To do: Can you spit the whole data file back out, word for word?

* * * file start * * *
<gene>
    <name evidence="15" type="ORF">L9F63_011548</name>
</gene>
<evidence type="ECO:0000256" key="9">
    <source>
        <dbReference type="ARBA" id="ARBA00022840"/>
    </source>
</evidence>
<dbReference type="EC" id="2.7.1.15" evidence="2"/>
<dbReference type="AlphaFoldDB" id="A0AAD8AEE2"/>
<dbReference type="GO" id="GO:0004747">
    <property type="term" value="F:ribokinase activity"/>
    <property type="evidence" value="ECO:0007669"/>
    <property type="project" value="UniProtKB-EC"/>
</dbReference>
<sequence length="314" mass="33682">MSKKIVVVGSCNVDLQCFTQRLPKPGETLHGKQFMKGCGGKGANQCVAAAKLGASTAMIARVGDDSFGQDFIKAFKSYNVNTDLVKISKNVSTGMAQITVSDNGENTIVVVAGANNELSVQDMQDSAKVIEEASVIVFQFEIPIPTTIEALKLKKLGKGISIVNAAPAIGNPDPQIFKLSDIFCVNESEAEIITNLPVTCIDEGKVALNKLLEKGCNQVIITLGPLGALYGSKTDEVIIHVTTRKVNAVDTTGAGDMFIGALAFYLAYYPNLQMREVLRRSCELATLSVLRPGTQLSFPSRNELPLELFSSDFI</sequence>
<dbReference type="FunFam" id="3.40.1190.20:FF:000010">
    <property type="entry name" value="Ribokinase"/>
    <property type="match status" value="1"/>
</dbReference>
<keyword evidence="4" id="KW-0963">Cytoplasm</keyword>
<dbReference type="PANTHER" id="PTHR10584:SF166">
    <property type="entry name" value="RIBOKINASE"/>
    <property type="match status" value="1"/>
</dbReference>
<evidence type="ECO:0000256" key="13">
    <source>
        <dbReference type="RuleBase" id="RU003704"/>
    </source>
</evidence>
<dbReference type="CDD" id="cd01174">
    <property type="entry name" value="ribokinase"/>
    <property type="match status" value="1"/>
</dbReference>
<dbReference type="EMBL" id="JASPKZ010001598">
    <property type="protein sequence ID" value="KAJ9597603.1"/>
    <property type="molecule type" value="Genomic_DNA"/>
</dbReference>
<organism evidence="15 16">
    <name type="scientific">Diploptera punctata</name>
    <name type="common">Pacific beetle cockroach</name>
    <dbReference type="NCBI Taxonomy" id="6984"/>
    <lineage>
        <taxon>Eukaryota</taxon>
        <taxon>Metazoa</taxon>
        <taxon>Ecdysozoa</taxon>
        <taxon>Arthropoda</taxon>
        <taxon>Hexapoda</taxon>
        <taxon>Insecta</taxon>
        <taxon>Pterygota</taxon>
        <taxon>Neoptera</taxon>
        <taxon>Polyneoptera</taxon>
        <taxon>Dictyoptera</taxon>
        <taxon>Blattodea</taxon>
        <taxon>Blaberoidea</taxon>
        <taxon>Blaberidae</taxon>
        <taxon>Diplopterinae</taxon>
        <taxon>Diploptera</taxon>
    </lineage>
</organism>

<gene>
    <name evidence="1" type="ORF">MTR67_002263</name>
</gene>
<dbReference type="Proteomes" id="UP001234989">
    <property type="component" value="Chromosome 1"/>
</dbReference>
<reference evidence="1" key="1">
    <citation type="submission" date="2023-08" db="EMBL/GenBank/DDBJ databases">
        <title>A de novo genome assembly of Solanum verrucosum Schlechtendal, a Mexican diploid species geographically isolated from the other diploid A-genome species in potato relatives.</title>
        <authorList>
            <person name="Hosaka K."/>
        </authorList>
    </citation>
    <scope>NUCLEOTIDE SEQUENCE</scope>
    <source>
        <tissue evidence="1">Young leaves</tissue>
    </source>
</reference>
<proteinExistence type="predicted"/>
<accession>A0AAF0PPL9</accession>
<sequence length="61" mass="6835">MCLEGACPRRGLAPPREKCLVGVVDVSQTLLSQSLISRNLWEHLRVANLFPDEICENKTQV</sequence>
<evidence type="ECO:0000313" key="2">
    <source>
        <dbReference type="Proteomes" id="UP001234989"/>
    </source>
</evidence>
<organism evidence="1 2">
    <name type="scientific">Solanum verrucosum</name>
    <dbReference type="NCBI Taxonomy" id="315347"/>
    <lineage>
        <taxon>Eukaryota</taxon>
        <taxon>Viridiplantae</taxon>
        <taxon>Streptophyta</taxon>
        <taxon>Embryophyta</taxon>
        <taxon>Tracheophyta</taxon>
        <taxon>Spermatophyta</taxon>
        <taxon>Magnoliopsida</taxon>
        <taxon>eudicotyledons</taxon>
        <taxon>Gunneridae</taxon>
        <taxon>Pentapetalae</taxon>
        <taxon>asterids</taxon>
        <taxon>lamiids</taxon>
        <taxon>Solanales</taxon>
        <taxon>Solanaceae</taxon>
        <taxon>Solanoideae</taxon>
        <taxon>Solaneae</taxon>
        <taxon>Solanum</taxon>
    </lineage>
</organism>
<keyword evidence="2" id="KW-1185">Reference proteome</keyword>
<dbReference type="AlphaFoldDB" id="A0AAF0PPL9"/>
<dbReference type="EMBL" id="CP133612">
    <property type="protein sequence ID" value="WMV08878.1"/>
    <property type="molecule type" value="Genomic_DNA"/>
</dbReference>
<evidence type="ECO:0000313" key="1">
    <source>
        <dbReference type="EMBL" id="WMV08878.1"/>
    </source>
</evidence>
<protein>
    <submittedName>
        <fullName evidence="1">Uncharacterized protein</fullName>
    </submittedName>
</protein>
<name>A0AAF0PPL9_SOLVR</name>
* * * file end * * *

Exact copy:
<gene>
    <name evidence="15" type="ORF">L9F63_011548</name>
</gene>
<evidence type="ECO:0000256" key="9">
    <source>
        <dbReference type="ARBA" id="ARBA00022840"/>
    </source>
</evidence>
<dbReference type="EC" id="2.7.1.15" evidence="2"/>
<dbReference type="AlphaFoldDB" id="A0AAD8AEE2"/>
<dbReference type="GO" id="GO:0004747">
    <property type="term" value="F:ribokinase activity"/>
    <property type="evidence" value="ECO:0007669"/>
    <property type="project" value="UniProtKB-EC"/>
</dbReference>
<sequence length="314" mass="33682">MSKKIVVVGSCNVDLQCFTQRLPKPGETLHGKQFMKGCGGKGANQCVAAAKLGASTAMIARVGDDSFGQDFIKAFKSYNVNTDLVKISKNVSTGMAQITVSDNGENTIVVVAGANNELSVQDMQDSAKVIEEASVIVFQFEIPIPTTIEALKLKKLGKGISIVNAAPAIGNPDPQIFKLSDIFCVNESEAEIITNLPVTCIDEGKVALNKLLEKGCNQVIITLGPLGALYGSKTDEVIIHVTTRKVNAVDTTGAGDMFIGALAFYLAYYPNLQMREVLRRSCELATLSVLRPGTQLSFPSRNELPLELFSSDFI</sequence>
<dbReference type="FunFam" id="3.40.1190.20:FF:000010">
    <property type="entry name" value="Ribokinase"/>
    <property type="match status" value="1"/>
</dbReference>
<keyword evidence="4" id="KW-0963">Cytoplasm</keyword>
<dbReference type="PANTHER" id="PTHR10584:SF166">
    <property type="entry name" value="RIBOKINASE"/>
    <property type="match status" value="1"/>
</dbReference>
<evidence type="ECO:0000256" key="13">
    <source>
        <dbReference type="RuleBase" id="RU003704"/>
    </source>
</evidence>
<dbReference type="CDD" id="cd01174">
    <property type="entry name" value="ribokinase"/>
    <property type="match status" value="1"/>
</dbReference>
<dbReference type="EMBL" id="JASPKZ010001598">
    <property type="protein sequence ID" value="KAJ9597603.1"/>
    <property type="molecule type" value="Genomic_DNA"/>
</dbReference>
<organism evidence="15 16">
    <name type="scientific">Diploptera punctata</name>
    <name type="common">Pacific beetle cockroach</name>
    <dbReference type="NCBI Taxonomy" id="6984"/>
    <lineage>
        <taxon>Eukaryota</taxon>
        <taxon>Metazoa</taxon>
        <taxon>Ecdysozoa</taxon>
        <taxon>Arthropoda</taxon>
        <taxon>Hexapoda</taxon>
        <taxon>Insecta</taxon>
        <taxon>Pterygota</taxon>
        <taxon>Neoptera</taxon>
        <taxon>Polyneoptera</taxon>
        <taxon>Dictyoptera</taxon>
        <taxon>Blattodea</taxon>
        <taxon>Blaberoidea</taxon>
        <taxon>Blaberidae</taxon>
        <taxon>Diplopterinae</taxon>
        <taxon>Diploptera</taxon>
    </lineage>
</organism>

<gene>
    <name evidence="1" type="ORF">MTR67_002263</name>
</gene>
<dbReference type="Proteomes" id="UP001234989">
    <property type="component" value="Chromosome 1"/>
</dbReference>
<reference evidence="1" key="1">
    <citation type="submission" date="2023-08" db="EMBL/GenBank/DDBJ databases">
        <title>A de novo genome assembly of Solanum verrucosum Schlechtendal, a Mexican diploid species geographically isolated from the other diploid A-genome species in potato relatives.</title>
        <authorList>
            <person name="Hosaka K."/>
        </authorList>
    </citation>
    <scope>NUCLEOTIDE SEQUENCE</scope>
    <source>
        <tissue evidence="1">Young leaves</tissue>
    </source>
</reference>
<proteinExistence type="predicted"/>
<accession>A0AAF0PPL9</accession>
<sequence length="61" mass="6835">MCLEGACPRRGLAPPREKCLVGVVDVSQTLLSQSLISRNLWEHLRVANLFPDEICENKTQV</sequence>
<evidence type="ECO:0000313" key="2">
    <source>
        <dbReference type="Proteomes" id="UP001234989"/>
    </source>
</evidence>
<organism evidence="1 2">
    <name type="scientific">Solanum verrucosum</name>
    <dbReference type="NCBI Taxonomy" id="315347"/>
    <lineage>
        <taxon>Eukaryota</taxon>
        <taxon>Viridiplantae</taxon>
        <taxon>Streptophyta</taxon>
        <taxon>Embryophyta</taxon>
        <taxon>Tracheophyta</taxon>
        <taxon>Spermatophyta</taxon>
        <taxon>Magnoliopsida</taxon>
        <taxon>eudicotyledons</taxon>
        <taxon>Gunneridae</taxon>
        <taxon>Pentapetalae</taxon>
        <taxon>asterids</taxon>
        <taxon>lamiids</taxon>
        <taxon>Solanales</taxon>
        <taxon>Solanaceae</taxon>
        <taxon>Solanoideae</taxon>
        <taxon>Solaneae</taxon>
        <taxon>Solanum</taxon>
    </lineage>
</organism>
<keyword evidence="2" id="KW-1185">Reference proteome</keyword>
<dbReference type="AlphaFoldDB" id="A0AAF0PPL9"/>
<dbReference type="EMBL" id="CP133612">
    <property type="protein sequence ID" value="WMV08878.1"/>
    <property type="molecule type" value="Genomic_DNA"/>
</dbReference>
<evidence type="ECO:0000313" key="1">
    <source>
        <dbReference type="EMBL" id="WMV08878.1"/>
    </source>
</evidence>
<protein>
    <submittedName>
        <fullName evidence="1">Uncharacterized protein</fullName>
    </submittedName>
</protein>
<name>A0AAF0PPL9_SOLVR</name>